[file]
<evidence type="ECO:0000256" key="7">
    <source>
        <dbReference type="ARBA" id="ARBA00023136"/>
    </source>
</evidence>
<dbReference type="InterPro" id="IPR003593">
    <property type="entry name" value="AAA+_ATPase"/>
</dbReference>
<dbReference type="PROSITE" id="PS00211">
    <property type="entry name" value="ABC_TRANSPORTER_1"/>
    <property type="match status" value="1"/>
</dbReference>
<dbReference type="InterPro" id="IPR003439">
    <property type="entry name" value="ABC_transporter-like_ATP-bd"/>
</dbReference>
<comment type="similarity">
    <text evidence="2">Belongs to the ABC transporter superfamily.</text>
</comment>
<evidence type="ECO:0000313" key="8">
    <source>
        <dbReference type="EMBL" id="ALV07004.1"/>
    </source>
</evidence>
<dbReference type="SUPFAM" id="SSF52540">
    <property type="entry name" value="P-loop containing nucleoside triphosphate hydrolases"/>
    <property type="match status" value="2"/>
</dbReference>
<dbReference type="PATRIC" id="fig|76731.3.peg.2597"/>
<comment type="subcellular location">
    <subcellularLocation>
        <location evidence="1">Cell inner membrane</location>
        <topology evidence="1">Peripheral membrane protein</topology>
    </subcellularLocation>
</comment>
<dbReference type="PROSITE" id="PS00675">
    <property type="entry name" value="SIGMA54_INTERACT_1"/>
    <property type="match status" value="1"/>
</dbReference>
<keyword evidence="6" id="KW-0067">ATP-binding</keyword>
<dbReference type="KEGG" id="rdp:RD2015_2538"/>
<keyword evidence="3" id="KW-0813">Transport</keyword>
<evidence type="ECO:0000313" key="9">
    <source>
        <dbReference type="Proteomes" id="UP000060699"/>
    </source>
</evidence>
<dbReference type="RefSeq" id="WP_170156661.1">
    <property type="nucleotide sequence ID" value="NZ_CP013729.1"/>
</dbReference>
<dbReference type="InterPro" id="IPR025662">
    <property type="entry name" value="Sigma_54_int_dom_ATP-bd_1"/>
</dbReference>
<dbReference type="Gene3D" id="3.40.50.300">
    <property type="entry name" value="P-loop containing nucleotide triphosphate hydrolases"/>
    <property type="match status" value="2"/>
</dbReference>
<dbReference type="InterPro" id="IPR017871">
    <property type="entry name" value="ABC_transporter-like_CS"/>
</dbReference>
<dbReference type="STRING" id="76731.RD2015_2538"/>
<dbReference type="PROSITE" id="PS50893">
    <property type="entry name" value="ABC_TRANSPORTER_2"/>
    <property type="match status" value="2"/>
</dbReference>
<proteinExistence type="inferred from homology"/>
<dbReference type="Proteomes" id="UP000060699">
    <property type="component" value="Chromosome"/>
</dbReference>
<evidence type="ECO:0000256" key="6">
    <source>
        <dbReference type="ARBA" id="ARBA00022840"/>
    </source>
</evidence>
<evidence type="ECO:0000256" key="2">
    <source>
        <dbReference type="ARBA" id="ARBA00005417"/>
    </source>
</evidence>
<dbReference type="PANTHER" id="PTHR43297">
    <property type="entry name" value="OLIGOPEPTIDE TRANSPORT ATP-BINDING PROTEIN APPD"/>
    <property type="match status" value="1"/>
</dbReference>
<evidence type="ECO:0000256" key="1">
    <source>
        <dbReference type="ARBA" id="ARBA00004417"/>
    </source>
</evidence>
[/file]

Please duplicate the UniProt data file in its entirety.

<evidence type="ECO:0000256" key="7">
    <source>
        <dbReference type="ARBA" id="ARBA00023136"/>
    </source>
</evidence>
<dbReference type="InterPro" id="IPR003593">
    <property type="entry name" value="AAA+_ATPase"/>
</dbReference>
<dbReference type="PROSITE" id="PS00211">
    <property type="entry name" value="ABC_TRANSPORTER_1"/>
    <property type="match status" value="1"/>
</dbReference>
<dbReference type="InterPro" id="IPR003439">
    <property type="entry name" value="ABC_transporter-like_ATP-bd"/>
</dbReference>
<comment type="similarity">
    <text evidence="2">Belongs to the ABC transporter superfamily.</text>
</comment>
<evidence type="ECO:0000313" key="8">
    <source>
        <dbReference type="EMBL" id="ALV07004.1"/>
    </source>
</evidence>
<dbReference type="SUPFAM" id="SSF52540">
    <property type="entry name" value="P-loop containing nucleoside triphosphate hydrolases"/>
    <property type="match status" value="2"/>
</dbReference>
<dbReference type="PATRIC" id="fig|76731.3.peg.2597"/>
<comment type="subcellular location">
    <subcellularLocation>
        <location evidence="1">Cell inner membrane</location>
        <topology evidence="1">Peripheral membrane protein</topology>
    </subcellularLocation>
</comment>
<dbReference type="PROSITE" id="PS00675">
    <property type="entry name" value="SIGMA54_INTERACT_1"/>
    <property type="match status" value="1"/>
</dbReference>
<keyword evidence="6" id="KW-0067">ATP-binding</keyword>
<dbReference type="KEGG" id="rdp:RD2015_2538"/>
<keyword evidence="3" id="KW-0813">Transport</keyword>
<evidence type="ECO:0000313" key="9">
    <source>
        <dbReference type="Proteomes" id="UP000060699"/>
    </source>
</evidence>
<dbReference type="RefSeq" id="WP_170156661.1">
    <property type="nucleotide sequence ID" value="NZ_CP013729.1"/>
</dbReference>
<dbReference type="InterPro" id="IPR025662">
    <property type="entry name" value="Sigma_54_int_dom_ATP-bd_1"/>
</dbReference>
<dbReference type="Gene3D" id="3.40.50.300">
    <property type="entry name" value="P-loop containing nucleotide triphosphate hydrolases"/>
    <property type="match status" value="2"/>
</dbReference>
<dbReference type="InterPro" id="IPR017871">
    <property type="entry name" value="ABC_transporter-like_CS"/>
</dbReference>
<dbReference type="STRING" id="76731.RD2015_2538"/>
<dbReference type="PROSITE" id="PS50893">
    <property type="entry name" value="ABC_TRANSPORTER_2"/>
    <property type="match status" value="2"/>
</dbReference>
<proteinExistence type="inferred from homology"/>
<dbReference type="Proteomes" id="UP000060699">
    <property type="component" value="Chromosome"/>
</dbReference>
<evidence type="ECO:0000256" key="6">
    <source>
        <dbReference type="ARBA" id="ARBA00022840"/>
    </source>
</evidence>
<evidence type="ECO:0000256" key="2">
    <source>
        <dbReference type="ARBA" id="ARBA00005417"/>
    </source>
</evidence>
<dbReference type="PANTHER" id="PTHR43297">
    <property type="entry name" value="OLIGOPEPTIDE TRANSPORT ATP-BINDING PROTEIN APPD"/>
    <property type="match status" value="1"/>
</dbReference>
<evidence type="ECO:0000256" key="1">
    <source>
        <dbReference type="ARBA" id="ARBA00004417"/>
    </source>
</evidence>